The 1985 album Love Not Money was their second studio album release and was issued on the Sire Records label in the US. The US edition included two additional songs that were not on the original UK release: a cover version of The Pretenders' song "Kid" and "Heaven Help Me".[11] In 2012 Watt revealed that, in hindsight, he wishes the song "Sean" was omitted from the album, explaining: "It's just a bit ham-fisted; it's a politicised song about Northern Ireland and I didn't quite pull it off."[12]

The next year they released the self-produced Baby, the Stars Shine Bright, an album of original popular music songs recorded with an orchestra.[2] They revealed the album's inspiration by their choices of B-sides for its single releases: songs from Bacharach and Jimmy Webb on the 12" versions (as well as a cover version of Patsy Cline's "I Fall to Pieces"). The first single from the album was "Come on Home," followed by "Don't Leave Me Behind."

During 1988, EBTG released Idlewild, a collection of songs that began a trend towards "middle-of-the-road", adult-oriented contemporary music.[2] A cover version of Danny Whitten's "I Don't Want to Talk About It", previously a success by Rod Stewart, was released as a single. It achieved a strong position in the UK Singles Chart and was added to the latter issues of the album.[2] Around this time, Lloyd Cole and the Commotions asked Thorn to contribute vocals to the song "Big Snake" on their final studio album Mainstream.

Tommy Lipuma produced the band's 1990 album The Language of Life, which featured the single "Driving."[2] Stan Getz contributed a tenor sax solo on the song "The Road".[2] Next was Worldwide and its single "Old Friends" in 1991.

In 1992, they produced another successful UK single with the release of the Covers EP. The lead track was "Love Is Strange", and the EP featured cover versions of Bruce Springsteen's "Tougher Than the Rest"; Cyndi Lauper's "Time after Time" and Elvis Costello's "Alison".[2] These four tracks were included on the US only album, Acoustic.[2] In 1993, EBTG released a cover version of Paul Simon's "The Only Living Boy in New York" as a single in the UK.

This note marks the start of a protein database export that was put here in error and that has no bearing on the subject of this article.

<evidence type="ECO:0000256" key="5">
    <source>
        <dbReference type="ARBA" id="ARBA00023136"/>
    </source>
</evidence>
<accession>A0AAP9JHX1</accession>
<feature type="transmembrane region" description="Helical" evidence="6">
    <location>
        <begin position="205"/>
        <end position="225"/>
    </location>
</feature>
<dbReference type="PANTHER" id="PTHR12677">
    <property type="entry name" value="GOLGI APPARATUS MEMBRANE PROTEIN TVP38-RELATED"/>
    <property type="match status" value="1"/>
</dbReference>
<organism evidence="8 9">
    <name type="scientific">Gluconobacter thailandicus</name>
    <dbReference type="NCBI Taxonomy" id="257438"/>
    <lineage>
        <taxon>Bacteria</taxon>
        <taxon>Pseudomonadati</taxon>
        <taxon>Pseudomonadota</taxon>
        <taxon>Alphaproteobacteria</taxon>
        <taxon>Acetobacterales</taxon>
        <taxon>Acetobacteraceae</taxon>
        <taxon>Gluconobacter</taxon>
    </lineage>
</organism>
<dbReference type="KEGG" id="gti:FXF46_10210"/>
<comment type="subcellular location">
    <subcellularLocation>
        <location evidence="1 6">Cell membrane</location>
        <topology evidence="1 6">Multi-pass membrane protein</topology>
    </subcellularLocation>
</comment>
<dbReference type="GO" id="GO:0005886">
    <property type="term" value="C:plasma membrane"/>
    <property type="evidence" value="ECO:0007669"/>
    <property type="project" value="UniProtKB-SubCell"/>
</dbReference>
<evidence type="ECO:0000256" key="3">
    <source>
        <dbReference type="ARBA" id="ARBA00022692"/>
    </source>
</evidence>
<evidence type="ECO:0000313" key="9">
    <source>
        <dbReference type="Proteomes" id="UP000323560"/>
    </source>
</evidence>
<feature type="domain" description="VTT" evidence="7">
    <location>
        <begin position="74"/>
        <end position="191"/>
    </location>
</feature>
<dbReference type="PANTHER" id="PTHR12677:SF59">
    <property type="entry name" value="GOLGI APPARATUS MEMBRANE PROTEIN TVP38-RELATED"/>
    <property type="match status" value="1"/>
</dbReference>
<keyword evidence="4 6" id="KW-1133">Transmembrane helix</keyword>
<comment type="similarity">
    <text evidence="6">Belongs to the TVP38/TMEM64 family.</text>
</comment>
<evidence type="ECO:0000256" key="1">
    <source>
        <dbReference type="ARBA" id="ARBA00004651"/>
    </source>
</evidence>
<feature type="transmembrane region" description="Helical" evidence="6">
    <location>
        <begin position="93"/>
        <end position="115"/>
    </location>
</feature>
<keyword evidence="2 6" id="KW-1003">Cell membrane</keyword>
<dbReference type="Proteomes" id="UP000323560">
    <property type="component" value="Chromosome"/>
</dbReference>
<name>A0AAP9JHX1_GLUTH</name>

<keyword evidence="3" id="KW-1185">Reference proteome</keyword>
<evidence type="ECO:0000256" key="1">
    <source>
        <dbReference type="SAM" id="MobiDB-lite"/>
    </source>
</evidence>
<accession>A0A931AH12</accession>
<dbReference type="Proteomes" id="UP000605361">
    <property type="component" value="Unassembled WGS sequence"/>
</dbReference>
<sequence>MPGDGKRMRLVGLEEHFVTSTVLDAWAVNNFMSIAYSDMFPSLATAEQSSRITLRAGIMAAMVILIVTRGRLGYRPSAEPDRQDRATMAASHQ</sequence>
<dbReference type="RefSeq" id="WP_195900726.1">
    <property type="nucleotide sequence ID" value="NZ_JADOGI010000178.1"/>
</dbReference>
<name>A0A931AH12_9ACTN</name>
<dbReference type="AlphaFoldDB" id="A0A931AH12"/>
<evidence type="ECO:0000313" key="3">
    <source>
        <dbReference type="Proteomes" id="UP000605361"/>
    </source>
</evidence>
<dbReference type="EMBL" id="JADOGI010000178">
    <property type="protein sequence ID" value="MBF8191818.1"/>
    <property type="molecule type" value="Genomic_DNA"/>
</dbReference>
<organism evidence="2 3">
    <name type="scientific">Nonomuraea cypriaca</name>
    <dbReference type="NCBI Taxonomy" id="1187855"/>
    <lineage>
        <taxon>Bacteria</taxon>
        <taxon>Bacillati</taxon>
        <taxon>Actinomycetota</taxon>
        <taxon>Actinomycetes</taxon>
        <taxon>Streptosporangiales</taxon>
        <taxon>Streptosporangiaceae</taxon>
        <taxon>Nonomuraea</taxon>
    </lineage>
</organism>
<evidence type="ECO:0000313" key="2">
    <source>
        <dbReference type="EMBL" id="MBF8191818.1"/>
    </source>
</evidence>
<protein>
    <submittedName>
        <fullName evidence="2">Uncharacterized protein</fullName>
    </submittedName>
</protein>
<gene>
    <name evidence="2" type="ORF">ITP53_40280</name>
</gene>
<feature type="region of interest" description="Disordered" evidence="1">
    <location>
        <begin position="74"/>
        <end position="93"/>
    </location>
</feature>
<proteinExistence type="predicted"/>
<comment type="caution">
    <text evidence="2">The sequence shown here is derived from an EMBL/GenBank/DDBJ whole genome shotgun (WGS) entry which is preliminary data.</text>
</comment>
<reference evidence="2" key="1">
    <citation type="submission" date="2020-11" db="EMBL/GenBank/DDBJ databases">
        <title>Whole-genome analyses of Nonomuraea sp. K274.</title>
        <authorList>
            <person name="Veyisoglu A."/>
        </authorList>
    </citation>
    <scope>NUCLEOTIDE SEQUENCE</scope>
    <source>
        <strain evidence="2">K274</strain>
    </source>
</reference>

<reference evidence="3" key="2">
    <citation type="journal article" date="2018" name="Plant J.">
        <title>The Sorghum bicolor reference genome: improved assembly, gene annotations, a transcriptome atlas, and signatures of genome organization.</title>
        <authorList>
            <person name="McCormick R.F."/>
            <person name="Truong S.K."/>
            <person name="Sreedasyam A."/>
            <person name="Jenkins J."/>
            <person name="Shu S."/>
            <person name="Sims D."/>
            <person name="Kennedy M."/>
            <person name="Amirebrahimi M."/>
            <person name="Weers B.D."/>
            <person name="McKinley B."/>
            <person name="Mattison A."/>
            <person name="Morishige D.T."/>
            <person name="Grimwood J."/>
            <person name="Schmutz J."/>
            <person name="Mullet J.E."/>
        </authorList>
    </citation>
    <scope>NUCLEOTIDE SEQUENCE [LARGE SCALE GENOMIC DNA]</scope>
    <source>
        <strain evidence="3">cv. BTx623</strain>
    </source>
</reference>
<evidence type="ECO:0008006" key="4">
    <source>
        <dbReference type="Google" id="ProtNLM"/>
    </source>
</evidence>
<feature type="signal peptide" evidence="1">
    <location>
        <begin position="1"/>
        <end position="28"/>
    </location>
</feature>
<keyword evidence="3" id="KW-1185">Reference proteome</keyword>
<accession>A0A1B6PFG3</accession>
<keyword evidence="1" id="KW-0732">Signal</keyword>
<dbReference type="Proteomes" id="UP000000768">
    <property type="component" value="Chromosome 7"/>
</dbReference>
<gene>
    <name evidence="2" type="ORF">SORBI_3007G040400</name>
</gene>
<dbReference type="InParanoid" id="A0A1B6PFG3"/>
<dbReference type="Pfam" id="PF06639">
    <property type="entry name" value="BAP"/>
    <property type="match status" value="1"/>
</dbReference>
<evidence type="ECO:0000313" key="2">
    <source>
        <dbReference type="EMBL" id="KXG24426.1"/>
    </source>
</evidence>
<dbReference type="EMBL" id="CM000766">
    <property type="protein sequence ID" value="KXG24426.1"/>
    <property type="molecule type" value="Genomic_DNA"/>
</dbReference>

The duo was forced to curtail recording and touring for a few years when Watt contracted Churg-Strauss syndrome, an autoimmune disease (he subsequently wrote a memoir, Patient, about his ordeal).[2] The next work of original music was not until 1994, when EBTG released Amplified Heart. Producer Todd Terry remixed the track "Missing", and when EBTG released the remix as a single, it became an international success.[2] It reached the top ten around the world, including the US, where it peaked at No. 2 in the Billboard Hot 100.[2]

The success of that track, along with a collaboration Thorn had with Massive Attack and Deep Dish, influenced them and helped usher the band into a more electronic sound. Having completed contractual obligations to WEA, they were free to shop their recordings and had complete ownership of their future recorded works. They signed licensing deals with Virgin Records for the United Kingdom and Europe, and Atlantic Records for the United States and Canada. Their subsequent albums Walking Wounded and Temperamental, showed the band's musical progress as well as establishing Watt as a dance music producer.[2] Between the two albums he produced "Stars All Seem to Weep" for Beth Orton.

Extended hiatus[edit]